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Stranded by monsoon, forgotten by authorities: Kodagu village's 25-year-long struggle continues (WATCH)

Atyadi village in Kodagu, known for its scenic beauty, faces isolation for six months annually due to a swollen stream. Residents risk their lives crossing it, especially during heavy rainfall. Despite decades of pleas for a bridge, authorities have not acted. Villagers, like Nityananda and Ramakrishna, hope for a solution to end their prolonged suffering.

Stranded by monsoon, forgotten by authorities: Kodagu village's 25-year-long struggle continues (WATCH) vkp
First Published May 30, 2024, 4:56 PM IST

Despite being known as the "Scotland of India" and the "Kashmir of Karnataka," a village that faces a stark reality far removed from its scenic facade lies in Kodagu. Atyadi village, nestled under Chembu Gram Panchayat in Madikeri Taluk, Sampaje Hobli, struggles with a critical issue that isolates it from the outside world for half of the year.

During the monsoon season, which typically lasts from June to November, a stream flowing through the Hebba area of this village swells to alarming levels, reaching heights of 10 to 12 feet until December. This formidable obstacle effectively severs the village from the rest of civilization for six long months.

The plight of the villagers during this period is nothing short of harrowing. Crossing the swollen stream becomes a treacherous endeavour, with the elderly, disabled, and young children risking their lives to traverse its precarious waters. Nityananda, a resident disabled since birth, is forced to crawl across the hazardous stream to navigate the outside world.

The situation worsens when heavy rainfall causes the stream to overflow, rendering it impassable even by foot. The village becomes entirely cut off, leaving its inhabitants stranded and vulnerable. In emergencies, such as illness or medical emergencies, villagers resort to desperate measures, often transporting the sick on chairs to reach the nearest hospital.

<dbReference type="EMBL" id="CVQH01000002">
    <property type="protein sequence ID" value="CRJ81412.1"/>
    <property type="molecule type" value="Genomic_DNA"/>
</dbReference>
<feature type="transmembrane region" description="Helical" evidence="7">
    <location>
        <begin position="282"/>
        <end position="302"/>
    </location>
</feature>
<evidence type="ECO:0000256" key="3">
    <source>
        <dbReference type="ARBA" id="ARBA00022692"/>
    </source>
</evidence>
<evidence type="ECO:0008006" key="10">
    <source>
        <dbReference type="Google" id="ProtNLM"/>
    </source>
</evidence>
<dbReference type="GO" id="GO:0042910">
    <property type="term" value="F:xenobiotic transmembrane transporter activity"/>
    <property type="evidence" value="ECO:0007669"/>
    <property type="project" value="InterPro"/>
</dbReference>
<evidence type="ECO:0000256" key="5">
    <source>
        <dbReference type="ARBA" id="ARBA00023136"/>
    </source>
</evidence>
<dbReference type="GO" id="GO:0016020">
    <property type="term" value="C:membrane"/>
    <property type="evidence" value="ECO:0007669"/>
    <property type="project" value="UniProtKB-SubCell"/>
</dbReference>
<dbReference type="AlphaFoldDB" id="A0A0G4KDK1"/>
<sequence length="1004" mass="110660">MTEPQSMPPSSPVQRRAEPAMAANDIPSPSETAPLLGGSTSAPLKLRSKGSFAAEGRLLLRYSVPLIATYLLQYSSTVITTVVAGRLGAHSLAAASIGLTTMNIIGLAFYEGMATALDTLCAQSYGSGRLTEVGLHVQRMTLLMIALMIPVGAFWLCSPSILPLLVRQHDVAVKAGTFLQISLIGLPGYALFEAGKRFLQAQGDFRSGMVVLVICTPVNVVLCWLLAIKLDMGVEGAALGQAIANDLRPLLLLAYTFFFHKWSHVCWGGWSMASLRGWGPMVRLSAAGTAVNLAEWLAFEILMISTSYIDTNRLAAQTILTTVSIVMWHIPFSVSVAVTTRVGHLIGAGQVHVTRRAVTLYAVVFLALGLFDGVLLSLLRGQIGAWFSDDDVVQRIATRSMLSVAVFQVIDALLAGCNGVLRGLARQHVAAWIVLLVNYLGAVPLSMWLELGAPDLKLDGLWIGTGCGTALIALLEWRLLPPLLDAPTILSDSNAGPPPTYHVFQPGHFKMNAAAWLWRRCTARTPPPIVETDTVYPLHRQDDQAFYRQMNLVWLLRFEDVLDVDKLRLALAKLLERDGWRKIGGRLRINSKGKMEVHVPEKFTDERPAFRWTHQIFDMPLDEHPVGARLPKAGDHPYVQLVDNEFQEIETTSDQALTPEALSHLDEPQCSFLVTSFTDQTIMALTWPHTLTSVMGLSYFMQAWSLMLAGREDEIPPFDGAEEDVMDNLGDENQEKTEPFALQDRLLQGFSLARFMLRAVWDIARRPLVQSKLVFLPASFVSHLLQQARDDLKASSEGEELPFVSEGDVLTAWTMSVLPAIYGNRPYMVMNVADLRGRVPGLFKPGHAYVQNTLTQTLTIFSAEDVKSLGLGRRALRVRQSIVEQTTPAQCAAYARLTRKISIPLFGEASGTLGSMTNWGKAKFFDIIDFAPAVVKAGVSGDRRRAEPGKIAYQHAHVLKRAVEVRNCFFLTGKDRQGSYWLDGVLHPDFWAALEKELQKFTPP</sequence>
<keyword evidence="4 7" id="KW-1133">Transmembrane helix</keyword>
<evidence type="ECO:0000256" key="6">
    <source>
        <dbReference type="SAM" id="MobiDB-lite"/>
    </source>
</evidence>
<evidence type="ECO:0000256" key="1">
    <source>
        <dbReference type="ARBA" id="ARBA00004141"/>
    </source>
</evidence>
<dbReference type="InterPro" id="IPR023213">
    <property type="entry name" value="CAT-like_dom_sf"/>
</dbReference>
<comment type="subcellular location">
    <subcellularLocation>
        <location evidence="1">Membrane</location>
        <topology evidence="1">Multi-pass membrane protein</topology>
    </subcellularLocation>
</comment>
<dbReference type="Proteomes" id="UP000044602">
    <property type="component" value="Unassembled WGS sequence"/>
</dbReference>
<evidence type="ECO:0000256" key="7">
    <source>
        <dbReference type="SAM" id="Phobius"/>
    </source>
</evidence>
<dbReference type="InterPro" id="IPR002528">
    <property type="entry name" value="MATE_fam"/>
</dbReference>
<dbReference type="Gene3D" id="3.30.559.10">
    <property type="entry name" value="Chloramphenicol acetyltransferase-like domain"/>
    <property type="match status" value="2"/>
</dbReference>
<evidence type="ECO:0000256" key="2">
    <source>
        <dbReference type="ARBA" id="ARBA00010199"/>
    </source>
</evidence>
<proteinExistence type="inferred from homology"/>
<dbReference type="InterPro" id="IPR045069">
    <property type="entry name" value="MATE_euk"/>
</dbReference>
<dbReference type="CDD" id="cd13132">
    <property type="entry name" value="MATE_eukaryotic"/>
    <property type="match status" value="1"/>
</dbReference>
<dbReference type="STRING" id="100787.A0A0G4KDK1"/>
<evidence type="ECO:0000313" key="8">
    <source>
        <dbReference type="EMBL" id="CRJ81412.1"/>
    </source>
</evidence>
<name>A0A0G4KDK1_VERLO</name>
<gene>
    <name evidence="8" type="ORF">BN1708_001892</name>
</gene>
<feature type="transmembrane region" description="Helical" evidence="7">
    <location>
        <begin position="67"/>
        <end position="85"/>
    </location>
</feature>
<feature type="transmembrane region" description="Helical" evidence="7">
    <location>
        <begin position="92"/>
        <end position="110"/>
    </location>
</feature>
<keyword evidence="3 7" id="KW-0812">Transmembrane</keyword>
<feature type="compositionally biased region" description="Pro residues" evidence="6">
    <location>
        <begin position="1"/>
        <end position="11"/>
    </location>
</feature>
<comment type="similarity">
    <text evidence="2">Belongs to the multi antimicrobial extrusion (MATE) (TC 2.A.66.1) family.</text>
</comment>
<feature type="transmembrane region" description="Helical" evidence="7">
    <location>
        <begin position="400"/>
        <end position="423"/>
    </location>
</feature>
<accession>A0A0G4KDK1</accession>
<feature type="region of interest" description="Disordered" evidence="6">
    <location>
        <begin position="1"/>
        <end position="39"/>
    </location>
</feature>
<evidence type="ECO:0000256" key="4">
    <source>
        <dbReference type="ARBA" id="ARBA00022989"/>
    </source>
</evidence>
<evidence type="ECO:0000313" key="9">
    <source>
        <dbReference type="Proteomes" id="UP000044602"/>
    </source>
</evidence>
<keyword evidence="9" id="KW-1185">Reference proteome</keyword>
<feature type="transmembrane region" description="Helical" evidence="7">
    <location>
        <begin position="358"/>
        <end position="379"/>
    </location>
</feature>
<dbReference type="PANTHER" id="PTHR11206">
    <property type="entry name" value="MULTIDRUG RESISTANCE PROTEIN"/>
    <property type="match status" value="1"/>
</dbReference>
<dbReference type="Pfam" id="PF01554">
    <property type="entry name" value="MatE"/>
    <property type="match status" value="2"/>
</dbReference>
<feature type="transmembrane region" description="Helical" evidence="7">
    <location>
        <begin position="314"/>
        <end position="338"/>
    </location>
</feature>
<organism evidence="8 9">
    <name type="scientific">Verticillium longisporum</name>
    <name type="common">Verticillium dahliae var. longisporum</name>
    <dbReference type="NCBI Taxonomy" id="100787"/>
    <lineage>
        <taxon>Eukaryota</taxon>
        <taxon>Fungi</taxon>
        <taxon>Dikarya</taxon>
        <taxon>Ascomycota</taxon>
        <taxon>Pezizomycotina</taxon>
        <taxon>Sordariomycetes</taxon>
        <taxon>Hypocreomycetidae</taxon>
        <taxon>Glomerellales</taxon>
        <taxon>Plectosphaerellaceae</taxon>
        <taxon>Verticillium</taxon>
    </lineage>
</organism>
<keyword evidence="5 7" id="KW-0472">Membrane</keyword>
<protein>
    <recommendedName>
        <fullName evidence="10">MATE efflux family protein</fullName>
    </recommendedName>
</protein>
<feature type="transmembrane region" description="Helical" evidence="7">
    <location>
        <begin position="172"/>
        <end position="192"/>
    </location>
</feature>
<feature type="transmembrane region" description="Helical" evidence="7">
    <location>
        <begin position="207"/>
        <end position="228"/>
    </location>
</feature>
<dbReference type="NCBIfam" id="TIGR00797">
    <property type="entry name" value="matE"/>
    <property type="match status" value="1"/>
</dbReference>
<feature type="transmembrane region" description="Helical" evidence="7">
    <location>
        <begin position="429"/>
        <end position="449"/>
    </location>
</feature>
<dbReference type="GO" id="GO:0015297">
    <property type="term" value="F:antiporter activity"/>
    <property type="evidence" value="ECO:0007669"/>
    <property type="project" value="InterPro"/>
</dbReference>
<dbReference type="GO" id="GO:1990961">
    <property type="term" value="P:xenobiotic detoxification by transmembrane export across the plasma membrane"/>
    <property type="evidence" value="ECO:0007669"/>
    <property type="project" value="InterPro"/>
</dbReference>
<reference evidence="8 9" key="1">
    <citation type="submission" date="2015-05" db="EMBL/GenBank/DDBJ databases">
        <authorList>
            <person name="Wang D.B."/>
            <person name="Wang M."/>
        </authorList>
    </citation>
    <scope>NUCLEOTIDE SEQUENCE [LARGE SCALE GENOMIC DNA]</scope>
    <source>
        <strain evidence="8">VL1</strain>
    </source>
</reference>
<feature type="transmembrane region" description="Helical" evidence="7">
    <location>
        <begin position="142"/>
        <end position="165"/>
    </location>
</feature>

Tragically, the isolation extends even to moments of grief and loss. Last year, when Nityananda's wife passed away, the village mourned in solitude as outsiders were unable to attend her cremation. Ramakrishna, another villager, expressed frustration at the recurring ordeal, lamenting the lack of response from authorities despite decades of pleas for help.

For the past 25 years, villagers have tirelessly petitioned local representatives, urging them to construct a bridge to alleviate their suffering. However, their pleas have fallen on deaf ears, with promises unfulfilled and solutions elusive. Despite a glimmer of hope when raw materials were procured for bridge construction for 10 lakhs, bureaucratic hurdles derailed the project, leaving the village stranded once again.

As the rainy season sets in, Ayadi village braces itself for yet another spell of isolation and hardship. Residents like Lilavati can only hope that their elected officials will finally heed their cries for help and provide a long-awaited solution to their predicament. The beauty of Kodagu's exterior belies the urgent need for action to address the hidden struggles of its rural communities.

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